The American Academy of Pediatrics (AAP) does not believe that pacifiers harm the breastfeeding relationship. In fact, pacifiers have, in recent years, earned the status of a valuable ally in the fight against sudden infant death syndrome. Although, for breastfed babies, sucking on a pacifier inherently requires a different technique, and one that may take a few tries to get used to.
Are there ways to increase milk production?
For centuries, new mothers have been promised that certain foods or regimens will increase their milk production or stimulate their babies’ development. We now know that a normal, healthy diet is all it really takes. Still, certain components of this normal diet are especially important when your body is producing milk.
- 1,000 milligrams of calcium per day
- 6 to 6½ ounces of protein per day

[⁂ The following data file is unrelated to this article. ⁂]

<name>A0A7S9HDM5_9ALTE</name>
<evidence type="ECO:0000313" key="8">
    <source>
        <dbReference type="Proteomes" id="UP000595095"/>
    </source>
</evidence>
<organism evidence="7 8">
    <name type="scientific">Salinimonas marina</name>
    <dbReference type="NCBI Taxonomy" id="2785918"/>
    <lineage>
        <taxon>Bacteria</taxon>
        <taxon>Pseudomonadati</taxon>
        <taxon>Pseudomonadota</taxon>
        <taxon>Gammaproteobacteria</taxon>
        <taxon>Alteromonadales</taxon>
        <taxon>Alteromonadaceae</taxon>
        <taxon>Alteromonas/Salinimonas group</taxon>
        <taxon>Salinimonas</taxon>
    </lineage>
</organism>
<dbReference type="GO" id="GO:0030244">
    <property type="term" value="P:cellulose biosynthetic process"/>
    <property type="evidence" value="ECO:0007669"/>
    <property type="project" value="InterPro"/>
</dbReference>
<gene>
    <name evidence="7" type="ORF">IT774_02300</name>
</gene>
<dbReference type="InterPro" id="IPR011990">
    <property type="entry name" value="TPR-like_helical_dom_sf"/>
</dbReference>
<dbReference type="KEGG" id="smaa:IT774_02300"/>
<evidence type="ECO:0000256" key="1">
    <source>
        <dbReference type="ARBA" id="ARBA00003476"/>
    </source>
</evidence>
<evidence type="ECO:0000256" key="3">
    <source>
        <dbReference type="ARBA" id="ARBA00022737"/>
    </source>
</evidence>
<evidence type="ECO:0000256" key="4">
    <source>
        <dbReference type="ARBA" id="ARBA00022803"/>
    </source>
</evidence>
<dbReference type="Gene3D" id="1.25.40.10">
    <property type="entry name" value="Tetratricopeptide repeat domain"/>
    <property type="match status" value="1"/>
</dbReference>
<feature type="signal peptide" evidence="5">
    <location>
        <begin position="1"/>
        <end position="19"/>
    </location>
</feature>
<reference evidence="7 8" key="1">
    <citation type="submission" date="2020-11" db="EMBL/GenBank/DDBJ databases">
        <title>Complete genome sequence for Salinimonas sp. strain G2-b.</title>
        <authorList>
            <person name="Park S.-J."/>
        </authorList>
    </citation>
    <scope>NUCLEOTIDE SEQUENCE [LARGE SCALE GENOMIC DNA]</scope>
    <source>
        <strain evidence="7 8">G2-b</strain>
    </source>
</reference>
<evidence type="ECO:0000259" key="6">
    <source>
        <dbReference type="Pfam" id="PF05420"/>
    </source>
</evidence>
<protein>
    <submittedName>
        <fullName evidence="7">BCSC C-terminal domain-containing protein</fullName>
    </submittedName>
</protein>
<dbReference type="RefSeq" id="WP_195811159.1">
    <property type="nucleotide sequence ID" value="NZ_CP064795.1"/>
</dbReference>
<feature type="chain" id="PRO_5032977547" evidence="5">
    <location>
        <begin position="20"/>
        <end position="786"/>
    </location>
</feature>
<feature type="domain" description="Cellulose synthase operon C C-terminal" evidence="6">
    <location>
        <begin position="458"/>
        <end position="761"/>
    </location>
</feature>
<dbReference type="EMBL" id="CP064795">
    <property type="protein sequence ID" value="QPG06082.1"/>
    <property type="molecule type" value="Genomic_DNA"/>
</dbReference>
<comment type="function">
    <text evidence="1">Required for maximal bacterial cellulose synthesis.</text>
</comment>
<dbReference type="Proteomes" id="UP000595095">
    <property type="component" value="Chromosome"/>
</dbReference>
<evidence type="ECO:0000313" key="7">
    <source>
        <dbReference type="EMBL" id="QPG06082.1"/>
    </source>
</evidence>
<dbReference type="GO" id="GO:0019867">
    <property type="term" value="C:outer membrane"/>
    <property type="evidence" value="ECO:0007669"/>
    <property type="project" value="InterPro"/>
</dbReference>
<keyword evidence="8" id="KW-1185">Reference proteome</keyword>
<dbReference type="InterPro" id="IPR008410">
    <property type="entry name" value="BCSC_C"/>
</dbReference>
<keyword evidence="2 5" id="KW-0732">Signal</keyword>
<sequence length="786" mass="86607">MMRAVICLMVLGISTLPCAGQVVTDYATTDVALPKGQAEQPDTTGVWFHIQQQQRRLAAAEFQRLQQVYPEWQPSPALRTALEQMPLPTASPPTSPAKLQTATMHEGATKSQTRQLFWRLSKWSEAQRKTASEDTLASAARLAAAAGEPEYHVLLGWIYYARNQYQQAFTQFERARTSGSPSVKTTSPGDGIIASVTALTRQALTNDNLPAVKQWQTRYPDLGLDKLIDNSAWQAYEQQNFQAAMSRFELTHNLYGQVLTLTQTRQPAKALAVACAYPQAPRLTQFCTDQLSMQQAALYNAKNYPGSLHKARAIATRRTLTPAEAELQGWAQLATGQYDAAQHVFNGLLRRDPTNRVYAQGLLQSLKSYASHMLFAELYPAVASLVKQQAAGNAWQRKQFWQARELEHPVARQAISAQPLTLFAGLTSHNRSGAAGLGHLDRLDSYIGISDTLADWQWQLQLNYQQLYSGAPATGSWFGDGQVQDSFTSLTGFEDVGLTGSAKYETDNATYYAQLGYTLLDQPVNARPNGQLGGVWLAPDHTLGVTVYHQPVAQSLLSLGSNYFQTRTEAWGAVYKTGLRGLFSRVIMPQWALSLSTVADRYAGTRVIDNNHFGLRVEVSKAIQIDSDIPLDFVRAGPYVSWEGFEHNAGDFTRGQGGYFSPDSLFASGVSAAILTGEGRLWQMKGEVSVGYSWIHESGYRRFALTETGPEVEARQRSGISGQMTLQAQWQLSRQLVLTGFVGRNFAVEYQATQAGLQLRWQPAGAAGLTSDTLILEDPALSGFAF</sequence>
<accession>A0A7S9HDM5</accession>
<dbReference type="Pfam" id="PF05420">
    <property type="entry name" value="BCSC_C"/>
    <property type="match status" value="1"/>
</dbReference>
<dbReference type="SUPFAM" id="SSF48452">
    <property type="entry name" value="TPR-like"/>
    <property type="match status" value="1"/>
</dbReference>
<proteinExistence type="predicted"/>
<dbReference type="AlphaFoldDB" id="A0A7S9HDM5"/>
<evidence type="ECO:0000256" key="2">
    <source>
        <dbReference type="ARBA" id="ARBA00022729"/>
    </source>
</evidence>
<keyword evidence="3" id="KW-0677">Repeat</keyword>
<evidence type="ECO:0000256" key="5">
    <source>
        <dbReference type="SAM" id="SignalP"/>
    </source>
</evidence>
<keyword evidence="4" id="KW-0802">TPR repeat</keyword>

- 400 micrograms of Folic Acid per day
What should breastfeeding mothers eat?
In most cases you should maintain a healthy diet, as you would whether or not you were breastfeeding. One advantage of breastfeeding is that while you should eat an additional 300 to 500 calories per day, those calories add heft to your baby’s thighs, not yours! You do need a daily source of calcium in your diet, though, and will want to make sure your diet is adequate in vitamins and minerals. Consult your physician or your child’s pediatrician if you’re not sure that you are getting all the nutrients you need. A breastfeeding mother’s diet is actually an excellent blueprint for a lifetime of healthy eating.
How does alcohol affect breast milk?
Alcohol can change the taste of your milk, and this may be objectionable to some babies. If you choose to have an alcoholic drink, it is best to do so just after you nurse or pump milk rather than before. You should allow at least two hours per drink before your next breastfeeding or pumping session. That way, your body will have as much time as possible to rid itself of the alcohol before the next feeding and less will reach your infant.
Note: One alcoholic drink is the equivalent of a 12-ounce beer, 4-ounce glass of wine, or 1 ounce of hard liquor.